As a result of my many months without an internet connection, my old machine hadn’t been updated in forever. It runs Arch Linux, which means a regular (or even daily)
pacman -Syu is needed. So it was with a sense of dread that I dried that yesterday…and I was right. A 650+ MB download, many major packages (kernel, xorg) needed an update, many others had been replaced by packages with other names, there were conflicts all over the place…so in the end, I simply didn’t go through with it. The risk of breaking things beyond repair was simply too great. I’ll keep the system as-is, since it’s only used by my 7-year old son anyway, and he doesn’t mind when things are out of date.
Instead I grabbed the latest Arch Linux ISO, and installed it on another partition. This machine is a tiny bit underpowered compared to my main system (AMD Athlon 1800 CPU, 512MB of memory, and a crappy nVidia nForce4 compatible integrated video chip), so I went for lightweight and speedy. That meant, of course, Arch, but also ext4 and the latest XFCE. Yes, XFCE isn’t the lightest solution I could have gone for. It’s no awesome, or evilwm, or even Openbox, but I was curious about the new 4.6 release, and I wanted to keep things relatively easy.
While I hit some snags along the way, it must be said that they were Arch snags, not XFCE snags. For example, upon logging the first time I had no icons at all. None. This was more than annoying (or ugly), it prevented some applications from opening, like Thunar. To make things even more complicated, XFCE 4.6 does have a problem with it’s default icon theme, but it was unrelated to my problem. In the end, I was able to fix it.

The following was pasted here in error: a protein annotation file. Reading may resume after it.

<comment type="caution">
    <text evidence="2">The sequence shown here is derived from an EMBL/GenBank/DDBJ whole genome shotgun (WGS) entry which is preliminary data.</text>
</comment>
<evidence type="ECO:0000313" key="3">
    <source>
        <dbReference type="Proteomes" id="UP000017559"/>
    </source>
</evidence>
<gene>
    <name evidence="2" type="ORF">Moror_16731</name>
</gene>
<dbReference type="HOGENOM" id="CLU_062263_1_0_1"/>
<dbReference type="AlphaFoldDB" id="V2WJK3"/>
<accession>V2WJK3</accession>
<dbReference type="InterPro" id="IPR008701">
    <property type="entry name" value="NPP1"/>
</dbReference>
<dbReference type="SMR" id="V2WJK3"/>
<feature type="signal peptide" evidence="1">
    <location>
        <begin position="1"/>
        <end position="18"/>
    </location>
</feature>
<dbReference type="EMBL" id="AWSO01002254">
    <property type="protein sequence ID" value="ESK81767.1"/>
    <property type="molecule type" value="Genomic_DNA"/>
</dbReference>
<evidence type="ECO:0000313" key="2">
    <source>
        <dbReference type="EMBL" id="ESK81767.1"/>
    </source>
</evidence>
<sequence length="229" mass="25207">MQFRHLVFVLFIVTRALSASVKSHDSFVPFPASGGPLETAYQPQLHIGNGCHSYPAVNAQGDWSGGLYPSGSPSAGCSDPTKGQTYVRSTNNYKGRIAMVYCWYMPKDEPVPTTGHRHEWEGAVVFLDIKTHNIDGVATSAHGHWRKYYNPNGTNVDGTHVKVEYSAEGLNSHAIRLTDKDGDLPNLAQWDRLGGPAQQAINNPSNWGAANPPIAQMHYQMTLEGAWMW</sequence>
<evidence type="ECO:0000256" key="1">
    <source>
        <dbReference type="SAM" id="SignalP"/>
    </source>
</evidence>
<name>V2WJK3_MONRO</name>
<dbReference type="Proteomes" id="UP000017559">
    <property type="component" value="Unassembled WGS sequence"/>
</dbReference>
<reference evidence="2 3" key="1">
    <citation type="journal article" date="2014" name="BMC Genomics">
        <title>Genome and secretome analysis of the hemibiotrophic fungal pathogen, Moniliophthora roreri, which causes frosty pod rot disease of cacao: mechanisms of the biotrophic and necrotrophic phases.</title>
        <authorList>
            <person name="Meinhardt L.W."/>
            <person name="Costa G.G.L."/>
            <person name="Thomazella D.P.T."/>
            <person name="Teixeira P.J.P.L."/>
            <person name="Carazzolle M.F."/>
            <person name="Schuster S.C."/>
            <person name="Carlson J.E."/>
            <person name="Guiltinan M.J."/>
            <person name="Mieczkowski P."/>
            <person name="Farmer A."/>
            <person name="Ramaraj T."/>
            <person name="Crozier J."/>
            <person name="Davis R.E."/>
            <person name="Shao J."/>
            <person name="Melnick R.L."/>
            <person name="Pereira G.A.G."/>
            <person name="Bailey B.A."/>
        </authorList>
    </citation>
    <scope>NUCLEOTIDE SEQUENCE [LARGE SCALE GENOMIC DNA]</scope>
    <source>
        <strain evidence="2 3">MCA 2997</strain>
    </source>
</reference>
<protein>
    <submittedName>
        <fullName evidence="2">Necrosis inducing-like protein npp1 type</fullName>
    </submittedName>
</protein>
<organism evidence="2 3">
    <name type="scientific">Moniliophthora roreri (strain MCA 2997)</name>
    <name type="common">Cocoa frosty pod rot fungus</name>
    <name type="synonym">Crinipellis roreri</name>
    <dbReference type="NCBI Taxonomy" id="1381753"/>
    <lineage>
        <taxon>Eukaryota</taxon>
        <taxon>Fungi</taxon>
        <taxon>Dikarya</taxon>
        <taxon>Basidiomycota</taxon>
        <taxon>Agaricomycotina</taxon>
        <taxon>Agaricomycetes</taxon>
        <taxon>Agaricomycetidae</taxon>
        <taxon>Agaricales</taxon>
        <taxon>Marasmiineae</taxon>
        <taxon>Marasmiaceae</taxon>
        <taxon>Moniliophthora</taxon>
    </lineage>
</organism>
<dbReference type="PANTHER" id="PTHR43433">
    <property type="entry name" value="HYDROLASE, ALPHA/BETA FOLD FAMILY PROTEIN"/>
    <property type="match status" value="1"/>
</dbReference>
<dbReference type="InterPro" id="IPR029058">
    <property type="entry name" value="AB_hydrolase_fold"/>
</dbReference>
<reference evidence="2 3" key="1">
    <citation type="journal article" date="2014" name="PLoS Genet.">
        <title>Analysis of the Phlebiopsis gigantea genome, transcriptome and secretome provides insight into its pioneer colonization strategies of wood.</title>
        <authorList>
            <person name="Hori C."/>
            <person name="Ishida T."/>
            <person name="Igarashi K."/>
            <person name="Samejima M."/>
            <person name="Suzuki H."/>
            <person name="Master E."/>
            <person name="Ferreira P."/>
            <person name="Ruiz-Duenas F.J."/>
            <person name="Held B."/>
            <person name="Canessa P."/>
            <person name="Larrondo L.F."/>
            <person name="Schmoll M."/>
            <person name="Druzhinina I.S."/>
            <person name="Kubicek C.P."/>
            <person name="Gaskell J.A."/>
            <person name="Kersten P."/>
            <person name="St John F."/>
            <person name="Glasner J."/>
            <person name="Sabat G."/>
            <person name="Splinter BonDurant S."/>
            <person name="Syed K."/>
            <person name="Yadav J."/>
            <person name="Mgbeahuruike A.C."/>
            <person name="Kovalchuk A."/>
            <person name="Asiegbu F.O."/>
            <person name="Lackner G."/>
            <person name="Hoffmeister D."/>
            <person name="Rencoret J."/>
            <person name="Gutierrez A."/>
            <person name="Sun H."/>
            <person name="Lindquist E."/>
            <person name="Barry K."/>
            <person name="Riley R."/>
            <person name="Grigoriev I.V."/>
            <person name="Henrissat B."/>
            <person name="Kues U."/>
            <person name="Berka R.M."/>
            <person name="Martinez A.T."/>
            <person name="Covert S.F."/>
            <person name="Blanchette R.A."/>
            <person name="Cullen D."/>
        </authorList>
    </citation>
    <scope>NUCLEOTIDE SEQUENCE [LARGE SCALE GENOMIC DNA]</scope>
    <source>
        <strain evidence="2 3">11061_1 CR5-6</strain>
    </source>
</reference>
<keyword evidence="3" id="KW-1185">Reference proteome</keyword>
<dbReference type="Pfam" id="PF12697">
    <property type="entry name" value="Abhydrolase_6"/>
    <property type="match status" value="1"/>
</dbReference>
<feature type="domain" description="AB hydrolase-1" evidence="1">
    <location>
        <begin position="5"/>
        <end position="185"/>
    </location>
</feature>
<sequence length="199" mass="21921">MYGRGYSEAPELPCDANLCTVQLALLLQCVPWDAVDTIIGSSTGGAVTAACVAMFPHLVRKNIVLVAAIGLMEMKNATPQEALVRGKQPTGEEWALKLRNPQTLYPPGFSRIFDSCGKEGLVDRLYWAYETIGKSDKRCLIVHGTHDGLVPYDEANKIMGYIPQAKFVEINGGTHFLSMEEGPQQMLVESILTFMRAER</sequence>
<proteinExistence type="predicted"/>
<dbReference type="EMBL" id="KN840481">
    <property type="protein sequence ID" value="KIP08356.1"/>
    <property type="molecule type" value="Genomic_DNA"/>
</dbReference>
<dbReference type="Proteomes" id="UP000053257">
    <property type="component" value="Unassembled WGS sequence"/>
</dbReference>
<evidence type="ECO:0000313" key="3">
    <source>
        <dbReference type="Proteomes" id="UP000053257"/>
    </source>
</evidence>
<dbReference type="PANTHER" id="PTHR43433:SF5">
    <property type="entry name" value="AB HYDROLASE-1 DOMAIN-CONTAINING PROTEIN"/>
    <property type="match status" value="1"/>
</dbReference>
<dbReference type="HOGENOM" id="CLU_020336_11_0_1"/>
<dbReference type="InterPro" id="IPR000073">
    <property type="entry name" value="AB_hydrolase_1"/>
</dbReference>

I must say that, for the short time I was able to browse around XFCE 4.6, I rather liked it. The menu layout is simple and easy, as are the various configuration modules. I could easily switch GTK-themes and icons, turn on subpixel hinting, change the mouse pointer icons…I’ve seen both major DEs do worse when it comes to basic configuration.
Beyond that, I can’t tell you much. I’ve installed Midori, a Webkit based browser, but both Midori and Webkit are still in heavy development so it kept crashing. Kazehakase was just as fast and much more stable. An icon in the panel starts the default browser, and I was pleasantly surprised that it kept up with the change in browsers: after uninstalling Midori it asked me again what the default browser was, and Midori had disappeared from the list. In other words, exactly what it’s supposed to do.
It felt snappy too. How much of this is due to ext4, and how much of it’s due to XFCE I couldn’t tell, but it didn’t feel slower than IceWM on an ext3 partition on the same machine. I’ll try some objective benchmarks tonight and compare them with the ones I took last year.
Overall, I’m impressed. I haven’t hit a show-stopper yet. The icon thing is annoying and a bit amateur-ish (the part that’s due to XFCE’s default theme not being ready for 4.6), but it’s easily solved by installing another icon theme. Otherwise, nothing yet. Finger’s crossed.